The rise of “tranq dope” is making America’s opioid crisis worse

In the early 2010s a nightmarish new drug spread across Russia and Eastern Europe. Krokodil, a cheap substitute for heroin cooked up in kitchen laboratories, left users with scaly skin and rotting wounds. Now an eerily similar drug called “tranq dope” has infiltrated America. Last month the White House issued a national plan to fight it.

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Tranq dope is a combination of fentanyl, a powerful synthetic opioid, and xylazine, a veterinary tranquiliser. Adding xylazine to an opioid seems to make the high last longer. Between January 2019 and June 2022, the share of all fentanyl-related overdose deaths where xylazine was present shot up from 3% to 11%.

The cocktail was first detected by drug authorities in the early 2000s in Puerto Rico. Later it circulated there and in limited areas within America’s north-east, such as Philadelphia. But it has now been detected in nearly every state in the country and, according to the Drug Enforcement Administration (dea), is probably being mixed “at retail level” (ie, on the street).

Xylazine can be bought for as little as $6 per kilogram on Chinese websites, so drug suppliers can pad their profits by using it to bulk up their more expensive fentanyl, supplied mostly by Mexican drug gangs. Consequently, many end users will not know whether they are buying pure fentanyl or tranq dope, though it is increasingly risky to assume the former. In March the dea warned that almost a quarter of American fentanyl powder now contains xylazine. In Philadelphia, more than 90% does.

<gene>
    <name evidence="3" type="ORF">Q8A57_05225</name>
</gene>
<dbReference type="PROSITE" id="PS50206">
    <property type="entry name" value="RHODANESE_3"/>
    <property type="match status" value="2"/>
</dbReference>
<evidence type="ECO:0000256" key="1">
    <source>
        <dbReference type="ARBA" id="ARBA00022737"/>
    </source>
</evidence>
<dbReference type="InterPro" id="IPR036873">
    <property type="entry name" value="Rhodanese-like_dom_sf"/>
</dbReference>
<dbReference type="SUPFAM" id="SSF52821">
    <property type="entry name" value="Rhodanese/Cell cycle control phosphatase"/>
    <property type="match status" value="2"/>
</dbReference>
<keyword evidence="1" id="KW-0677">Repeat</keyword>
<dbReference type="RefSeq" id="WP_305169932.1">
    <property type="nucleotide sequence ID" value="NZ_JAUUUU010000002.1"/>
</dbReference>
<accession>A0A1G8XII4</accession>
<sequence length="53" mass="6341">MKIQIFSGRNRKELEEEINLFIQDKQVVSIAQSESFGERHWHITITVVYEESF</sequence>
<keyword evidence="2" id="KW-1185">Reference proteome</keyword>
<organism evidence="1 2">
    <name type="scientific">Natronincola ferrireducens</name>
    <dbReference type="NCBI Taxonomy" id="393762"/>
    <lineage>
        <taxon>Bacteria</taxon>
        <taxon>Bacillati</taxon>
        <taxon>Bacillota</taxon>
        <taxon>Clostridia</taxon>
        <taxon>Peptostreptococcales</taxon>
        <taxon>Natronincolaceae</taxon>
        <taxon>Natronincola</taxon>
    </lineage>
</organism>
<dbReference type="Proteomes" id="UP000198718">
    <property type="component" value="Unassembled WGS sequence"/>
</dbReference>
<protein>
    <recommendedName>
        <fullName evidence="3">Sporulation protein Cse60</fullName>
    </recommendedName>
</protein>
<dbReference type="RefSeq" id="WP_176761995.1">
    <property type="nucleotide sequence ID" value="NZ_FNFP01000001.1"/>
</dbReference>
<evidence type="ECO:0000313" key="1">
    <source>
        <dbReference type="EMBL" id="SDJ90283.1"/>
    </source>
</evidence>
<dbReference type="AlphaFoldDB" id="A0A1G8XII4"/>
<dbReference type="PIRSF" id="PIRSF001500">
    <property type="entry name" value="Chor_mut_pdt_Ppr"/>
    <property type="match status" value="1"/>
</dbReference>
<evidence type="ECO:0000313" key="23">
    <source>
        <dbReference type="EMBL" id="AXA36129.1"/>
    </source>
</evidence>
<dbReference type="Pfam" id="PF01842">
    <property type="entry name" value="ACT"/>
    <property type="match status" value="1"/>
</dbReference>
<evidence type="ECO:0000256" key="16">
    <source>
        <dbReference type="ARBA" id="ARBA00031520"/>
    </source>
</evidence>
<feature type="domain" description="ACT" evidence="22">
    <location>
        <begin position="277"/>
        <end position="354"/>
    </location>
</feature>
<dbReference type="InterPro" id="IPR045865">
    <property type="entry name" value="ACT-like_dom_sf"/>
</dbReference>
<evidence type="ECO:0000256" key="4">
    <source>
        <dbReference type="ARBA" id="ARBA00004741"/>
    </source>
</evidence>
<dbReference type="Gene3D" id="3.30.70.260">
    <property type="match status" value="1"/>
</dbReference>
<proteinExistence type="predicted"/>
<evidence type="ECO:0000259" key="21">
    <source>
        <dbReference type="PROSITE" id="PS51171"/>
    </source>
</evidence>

Though chemically different, tranq affects the body in ways reminiscent of krokodil. Researchers believe that xylazine causes the outer blood vessels to constrict, which means the skin does not get enough fresh blood. The result is deep, necrotic open sores, which can form even if the drug is snorted, not injected. Eventually, tissue simply rots away. Such wounds can easily become infected, and limbs may ultimately need to be amputated. Users appear to enter a stupor, which makes them easy to rob or assault.

Worryingly, the emergency treatment for a fentanyl overdose does not work on non-opioids like xylazine. When people overdose, first responders give them naloxone, which acts on opioid receptors in the brain to reverse the effects of the opioid, in particular suppressed breathing. Xylazine has no such antidote.

Doctors say their primary worry is still fentanyl, rather than what it is mixed with. The opioid kills more Americans every year. In 2021 around 70,000 people died after having taken it. Fentanyl itself is increasingly used as a deadly bulker for more expensive party drugs, such as cocaine and ecstasy. Yet those taking tranq dope are at even greater risk of a fatal overdose, or of suffering a life-changing injury, such as a lost limb. The drug’s spread complicates an already complex battle against addiction and overdose deaths.

American authorities seem to be taking the challenge seriously. In February the federal Food and Drug Administration announced that it would start tracking imported xylazine, which previously was mostly unmonitored, and detain suspicious shipments. The Biden administration has also set a goal of reducing deaths from tranq dope by 15% in at least three of four American census areas by 2025, primarily by increasing testing and adjusting treatment accordingly.

Nevertheless, the dea suspects tranq will continue to spread. In Puerto Rico drug users have specifically sought it out, hoping for a lasting high. By some reports, demand is similarly rising in Philadelphia. As bleak as the opioid crisis seems, it could get grimmer.

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